Geneva: The UN today expressed concern over the return of hundreds of refugees to Nigeria from Niger, saying authorities in the two countries should stop the repatriation until there are proper safeguards against the brutal violence by radical group Boko Haram.
Nine buses with refugees were sent back to Maiduguri, the capital of Nigeria's Borno state, and another 11 buses are currently parked in Gagamari in Niger's Diffa region, UNHCR spokesperson William Spindler told reporters.
"UNHCR is concerned about the nature of these returns and has asked authorities to stop this operation until there are proper safeguards and a legal framework between Nigeria, Niger and UNHCR," said Spindler.
Refugees have been fleeing the brutal violence by extremist Islamic group, Boko Haram in poverty-stricken north-eastern Nigeria.
The militant group aims to establish an Islamic caliphate in religiously-mixed Nigeria.
On January 3, the Islamist group attacked the town of Baga and razed it and at least 16 surrounding settlements. The attack is feared to be the worst massacre since Boko Haram's deadly insurgency began in 2009.
In another most brutal attack, a 10-year old girl was used to detonate a bomb in Maiduguri.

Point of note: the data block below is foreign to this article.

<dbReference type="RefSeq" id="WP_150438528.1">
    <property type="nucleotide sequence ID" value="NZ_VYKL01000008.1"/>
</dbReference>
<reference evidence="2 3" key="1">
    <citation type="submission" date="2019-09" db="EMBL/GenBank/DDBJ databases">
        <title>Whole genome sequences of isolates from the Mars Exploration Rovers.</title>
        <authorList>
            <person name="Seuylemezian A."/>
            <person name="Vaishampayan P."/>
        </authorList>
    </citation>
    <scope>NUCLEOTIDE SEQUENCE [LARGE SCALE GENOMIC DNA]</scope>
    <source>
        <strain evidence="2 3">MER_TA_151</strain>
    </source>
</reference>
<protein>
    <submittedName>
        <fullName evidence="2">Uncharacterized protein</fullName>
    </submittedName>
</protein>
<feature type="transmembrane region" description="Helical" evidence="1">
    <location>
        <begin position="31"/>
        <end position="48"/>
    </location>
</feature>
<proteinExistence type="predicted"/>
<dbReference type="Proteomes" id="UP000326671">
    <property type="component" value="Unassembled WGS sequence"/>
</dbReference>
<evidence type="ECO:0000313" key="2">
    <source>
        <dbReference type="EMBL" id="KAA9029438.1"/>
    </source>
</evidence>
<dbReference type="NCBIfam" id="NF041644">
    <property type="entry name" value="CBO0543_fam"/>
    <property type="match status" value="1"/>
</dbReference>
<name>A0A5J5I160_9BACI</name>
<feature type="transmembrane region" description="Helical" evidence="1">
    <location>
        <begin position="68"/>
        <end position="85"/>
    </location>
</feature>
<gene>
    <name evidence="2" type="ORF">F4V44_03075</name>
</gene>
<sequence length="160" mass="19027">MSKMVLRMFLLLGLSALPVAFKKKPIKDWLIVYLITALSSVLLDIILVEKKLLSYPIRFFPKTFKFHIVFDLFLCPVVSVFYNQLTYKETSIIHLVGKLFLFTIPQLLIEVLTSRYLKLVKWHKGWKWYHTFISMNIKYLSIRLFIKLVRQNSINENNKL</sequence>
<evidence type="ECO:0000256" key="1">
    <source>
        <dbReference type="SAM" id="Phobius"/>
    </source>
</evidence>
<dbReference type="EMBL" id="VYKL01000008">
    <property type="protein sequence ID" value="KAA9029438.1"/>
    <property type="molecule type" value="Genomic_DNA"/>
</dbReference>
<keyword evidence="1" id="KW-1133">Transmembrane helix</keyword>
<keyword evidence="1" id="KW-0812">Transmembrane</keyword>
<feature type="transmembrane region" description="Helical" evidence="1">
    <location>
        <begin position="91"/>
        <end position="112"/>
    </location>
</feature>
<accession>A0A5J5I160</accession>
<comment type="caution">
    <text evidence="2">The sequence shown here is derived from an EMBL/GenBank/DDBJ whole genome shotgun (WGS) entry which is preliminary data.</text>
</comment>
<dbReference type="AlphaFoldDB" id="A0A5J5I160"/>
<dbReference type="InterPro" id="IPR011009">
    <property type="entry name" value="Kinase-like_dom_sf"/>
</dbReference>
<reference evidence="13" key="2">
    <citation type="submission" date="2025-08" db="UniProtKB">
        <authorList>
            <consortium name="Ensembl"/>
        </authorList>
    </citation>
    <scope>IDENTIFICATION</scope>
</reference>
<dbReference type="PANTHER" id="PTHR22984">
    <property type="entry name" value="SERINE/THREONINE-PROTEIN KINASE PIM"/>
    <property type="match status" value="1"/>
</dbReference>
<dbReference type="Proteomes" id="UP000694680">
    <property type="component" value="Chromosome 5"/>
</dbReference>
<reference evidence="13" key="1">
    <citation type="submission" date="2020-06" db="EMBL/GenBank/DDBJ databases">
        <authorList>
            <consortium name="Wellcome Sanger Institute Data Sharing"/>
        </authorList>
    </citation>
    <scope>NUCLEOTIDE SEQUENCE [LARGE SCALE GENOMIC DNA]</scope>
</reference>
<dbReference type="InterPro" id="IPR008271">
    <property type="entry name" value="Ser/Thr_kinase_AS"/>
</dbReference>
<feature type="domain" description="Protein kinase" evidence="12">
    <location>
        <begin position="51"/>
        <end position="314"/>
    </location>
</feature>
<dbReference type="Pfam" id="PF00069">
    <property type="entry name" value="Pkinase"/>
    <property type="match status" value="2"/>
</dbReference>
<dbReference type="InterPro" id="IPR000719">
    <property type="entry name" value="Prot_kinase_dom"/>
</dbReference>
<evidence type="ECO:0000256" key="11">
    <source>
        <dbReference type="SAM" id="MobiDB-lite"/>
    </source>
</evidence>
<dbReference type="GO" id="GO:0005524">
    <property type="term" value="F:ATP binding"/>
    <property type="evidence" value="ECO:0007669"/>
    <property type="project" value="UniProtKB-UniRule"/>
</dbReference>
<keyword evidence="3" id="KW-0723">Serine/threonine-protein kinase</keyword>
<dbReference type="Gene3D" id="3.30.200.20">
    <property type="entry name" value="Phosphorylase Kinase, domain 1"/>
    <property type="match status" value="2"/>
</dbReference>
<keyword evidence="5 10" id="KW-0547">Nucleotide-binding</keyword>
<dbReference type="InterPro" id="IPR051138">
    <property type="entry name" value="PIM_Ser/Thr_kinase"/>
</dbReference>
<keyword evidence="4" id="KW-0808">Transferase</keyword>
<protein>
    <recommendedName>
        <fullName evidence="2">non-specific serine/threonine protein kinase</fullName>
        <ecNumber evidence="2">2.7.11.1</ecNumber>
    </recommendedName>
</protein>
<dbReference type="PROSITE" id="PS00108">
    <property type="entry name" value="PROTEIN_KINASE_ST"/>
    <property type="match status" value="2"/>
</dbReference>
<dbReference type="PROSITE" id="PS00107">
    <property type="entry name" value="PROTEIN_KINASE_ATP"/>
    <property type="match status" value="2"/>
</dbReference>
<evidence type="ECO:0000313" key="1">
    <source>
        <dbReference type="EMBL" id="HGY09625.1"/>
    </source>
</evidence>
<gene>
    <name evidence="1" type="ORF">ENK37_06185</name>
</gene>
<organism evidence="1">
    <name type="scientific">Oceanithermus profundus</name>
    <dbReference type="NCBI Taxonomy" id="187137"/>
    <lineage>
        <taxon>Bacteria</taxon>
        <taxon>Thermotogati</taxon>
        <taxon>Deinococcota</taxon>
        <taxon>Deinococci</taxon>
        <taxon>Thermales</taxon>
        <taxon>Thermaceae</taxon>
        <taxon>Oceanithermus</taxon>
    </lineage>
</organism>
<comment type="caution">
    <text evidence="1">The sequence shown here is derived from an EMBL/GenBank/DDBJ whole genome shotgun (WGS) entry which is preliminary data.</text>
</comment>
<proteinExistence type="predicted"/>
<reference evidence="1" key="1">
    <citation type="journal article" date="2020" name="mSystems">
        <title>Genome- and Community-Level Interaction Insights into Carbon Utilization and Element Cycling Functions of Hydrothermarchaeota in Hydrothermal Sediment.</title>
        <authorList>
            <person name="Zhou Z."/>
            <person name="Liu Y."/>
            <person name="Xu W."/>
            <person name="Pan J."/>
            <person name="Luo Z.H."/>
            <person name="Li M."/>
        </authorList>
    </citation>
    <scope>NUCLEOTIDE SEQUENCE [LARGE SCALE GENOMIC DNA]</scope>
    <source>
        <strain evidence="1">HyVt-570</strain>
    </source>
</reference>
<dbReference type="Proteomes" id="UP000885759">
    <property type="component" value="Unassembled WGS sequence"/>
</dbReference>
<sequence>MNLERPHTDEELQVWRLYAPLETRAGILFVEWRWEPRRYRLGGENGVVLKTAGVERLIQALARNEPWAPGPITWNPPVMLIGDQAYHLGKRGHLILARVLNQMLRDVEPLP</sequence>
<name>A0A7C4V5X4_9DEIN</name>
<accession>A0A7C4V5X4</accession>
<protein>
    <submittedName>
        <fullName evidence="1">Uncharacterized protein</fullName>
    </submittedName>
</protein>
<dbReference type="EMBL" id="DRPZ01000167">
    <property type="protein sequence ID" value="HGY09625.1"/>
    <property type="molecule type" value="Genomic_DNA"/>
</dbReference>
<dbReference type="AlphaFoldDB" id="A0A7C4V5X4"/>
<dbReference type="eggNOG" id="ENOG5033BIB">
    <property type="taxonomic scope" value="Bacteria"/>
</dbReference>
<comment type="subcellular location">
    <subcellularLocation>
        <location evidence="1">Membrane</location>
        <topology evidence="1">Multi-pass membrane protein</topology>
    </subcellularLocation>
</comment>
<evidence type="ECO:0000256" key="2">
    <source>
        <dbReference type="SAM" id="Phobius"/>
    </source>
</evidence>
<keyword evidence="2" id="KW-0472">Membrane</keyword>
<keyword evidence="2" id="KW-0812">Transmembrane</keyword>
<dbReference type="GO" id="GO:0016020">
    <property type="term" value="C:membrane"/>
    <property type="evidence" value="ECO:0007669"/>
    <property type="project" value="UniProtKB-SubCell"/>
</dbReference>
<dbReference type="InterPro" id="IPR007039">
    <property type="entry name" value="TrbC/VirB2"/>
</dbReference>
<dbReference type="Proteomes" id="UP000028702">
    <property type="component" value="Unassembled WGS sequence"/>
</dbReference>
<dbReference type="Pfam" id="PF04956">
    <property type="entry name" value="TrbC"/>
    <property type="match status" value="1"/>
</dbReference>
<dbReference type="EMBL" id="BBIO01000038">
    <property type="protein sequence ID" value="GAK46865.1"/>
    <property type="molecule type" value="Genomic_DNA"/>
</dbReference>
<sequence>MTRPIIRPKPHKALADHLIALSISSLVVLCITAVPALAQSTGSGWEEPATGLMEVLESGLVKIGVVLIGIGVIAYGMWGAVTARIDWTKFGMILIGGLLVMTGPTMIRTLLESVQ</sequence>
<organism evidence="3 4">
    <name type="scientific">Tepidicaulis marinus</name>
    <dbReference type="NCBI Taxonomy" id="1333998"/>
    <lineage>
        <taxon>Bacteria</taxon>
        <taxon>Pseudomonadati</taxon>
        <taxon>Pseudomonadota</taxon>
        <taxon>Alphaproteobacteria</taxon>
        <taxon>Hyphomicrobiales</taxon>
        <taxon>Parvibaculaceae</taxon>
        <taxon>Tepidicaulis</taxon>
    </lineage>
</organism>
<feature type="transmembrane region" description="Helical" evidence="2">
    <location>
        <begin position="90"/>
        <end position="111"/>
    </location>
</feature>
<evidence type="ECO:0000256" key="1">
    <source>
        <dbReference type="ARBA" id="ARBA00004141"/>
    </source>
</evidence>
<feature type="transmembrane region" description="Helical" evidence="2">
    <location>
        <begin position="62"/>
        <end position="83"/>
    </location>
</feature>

A woman, who ran away from Baga with her five children and husband and is currently in Niger, said she saw insurgents run over women with their cars, shoot and use knives to cut throats.
She estimates hundreds were being killed in Baga.
Refugees from Baga and the surrounding areas are choosing to flee over the lake into Chad, "indicating that the overland route into Niger is blocked by insurgents," said UN High Commissioner for Refugees (UNHCR).
Two thousand refugees who were stranded on islands of Koulfoua and Kangalam, have been shifted to the newly moved refugee site of Dar Es Salam, near Bagasola, located 70 kms from the border of Nigeria.
Since May 2013, when a state of emergency was declared in Adamawa, Borno and Yobe states in north-eastern Nigeria, an estimated 1,53,000 people have fled to neighbouring countries - 37,000 in Cameroon, 16,000 in Chad, and more than 1,00,000 (both Nigerian refugees and Niger nationals in the north east) in Niger.
Chad alone has 104 unaccompanied children.
In 2015 alone, the violence has let to an exodus of 19,000 people.